Last week, I noted that it often can be crucial – if you want to arbitrate a long term care (LTC) tort claim – to keep that claim out of state court. But, as I also noted, this can be easier said than done. Plaintiff’s lawyers often will sue employees of the LTC facilities (most often nursing home administrators) as co-defendants, and while the facility itself may be a foreign corporation, the employees normally are Colorado residents, thus spoiling diversity jurisdiction.  So does that mean the LTC facility is stuck in a potentially hostile state court venue if it wants to try to compel arbitration?

Not so fast.  Normally, plaintiffs do not bring the arbitration claim in the first instance – and why would they, given that they never want to arbitrate?  So the arbitration claim will not become a part of the state tort claim unless the defendant wants it to.

And while the defendant will want to raise the arbitration issue at some point, there’s no reason that it has to be in the case and the court in which it was sued.  It’s normally perfectly acceptable to bring a new, affirmative lawsuit attempting to compel arbitration.  But why include the resident employee?  The saying is that a plaintiff is the master of his claim, and if a LTC facility doesn’t want to include the employee, it doesn’t have to.  Voila!  Now you have diversity jurisdiction.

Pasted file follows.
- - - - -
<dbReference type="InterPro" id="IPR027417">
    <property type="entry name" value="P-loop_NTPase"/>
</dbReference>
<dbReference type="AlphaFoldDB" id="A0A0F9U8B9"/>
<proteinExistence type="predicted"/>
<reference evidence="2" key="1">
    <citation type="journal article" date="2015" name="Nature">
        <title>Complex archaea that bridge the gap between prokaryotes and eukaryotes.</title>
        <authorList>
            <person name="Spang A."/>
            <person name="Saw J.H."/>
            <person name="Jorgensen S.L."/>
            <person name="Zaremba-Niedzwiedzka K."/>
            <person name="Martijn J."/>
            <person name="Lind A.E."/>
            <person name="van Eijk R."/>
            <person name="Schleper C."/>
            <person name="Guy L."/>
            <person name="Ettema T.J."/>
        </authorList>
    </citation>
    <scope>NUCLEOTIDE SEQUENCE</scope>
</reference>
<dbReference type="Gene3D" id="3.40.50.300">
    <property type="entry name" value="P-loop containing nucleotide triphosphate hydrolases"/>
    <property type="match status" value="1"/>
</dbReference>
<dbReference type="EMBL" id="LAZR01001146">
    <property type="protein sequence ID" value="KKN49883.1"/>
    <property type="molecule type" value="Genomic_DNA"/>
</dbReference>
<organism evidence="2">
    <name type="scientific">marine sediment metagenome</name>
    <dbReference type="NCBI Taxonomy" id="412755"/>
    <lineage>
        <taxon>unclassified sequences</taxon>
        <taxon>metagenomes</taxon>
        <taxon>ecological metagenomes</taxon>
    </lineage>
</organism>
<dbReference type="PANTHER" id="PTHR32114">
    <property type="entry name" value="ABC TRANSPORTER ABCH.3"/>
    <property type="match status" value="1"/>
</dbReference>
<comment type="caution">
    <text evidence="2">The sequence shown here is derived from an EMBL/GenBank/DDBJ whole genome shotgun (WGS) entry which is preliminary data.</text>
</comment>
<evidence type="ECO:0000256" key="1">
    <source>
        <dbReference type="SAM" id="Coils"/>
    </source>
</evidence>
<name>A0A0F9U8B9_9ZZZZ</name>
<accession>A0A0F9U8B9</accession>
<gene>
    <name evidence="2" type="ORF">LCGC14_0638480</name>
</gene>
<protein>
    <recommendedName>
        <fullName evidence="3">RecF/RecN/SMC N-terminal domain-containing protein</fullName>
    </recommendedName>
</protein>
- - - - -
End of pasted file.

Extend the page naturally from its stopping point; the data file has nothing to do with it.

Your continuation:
It may seem unfair to let a state court defendant manufacture diversity jurisdiction to take the arbitrability question into federal court despite a pending tort case?  Maybe it is and maybe it isn’t, but the point is, courts let defendants do that sort of thing all the time.  This is not to say that federal courts automatically will hear a complaint seeking to compel arbitration; it is possible that the resident defendant might be held to be an indispensable party under Rule 19 of the Federal Rules of Civil Procedure, and if that’s the case, dismissal will be warranted.  But nursing home administrators seem not to fall in that category too often.

Arbitration is not a panacea, of course.  Many LTC facilities are (understandably) wary of participating in a alternative dispute resolution process with little formal standards or appeal rights.  In most cases, it may be preferable to stay in state court.  But most is not all.  There are certain jurisdictions where a LTC defendant will want to get out of the forum at all costs.  In those places, it might be helpful to get to federal court, even if it’s just on the arbitration issue.  (It’s also important to note that even if the federal trial court is skeptical of the arbitration petition, the LTC facility will have appeal rights pursuant to Section 16 of the Federal Arbitration Act, so there is even a safeguard against an unfriendly district court judge.)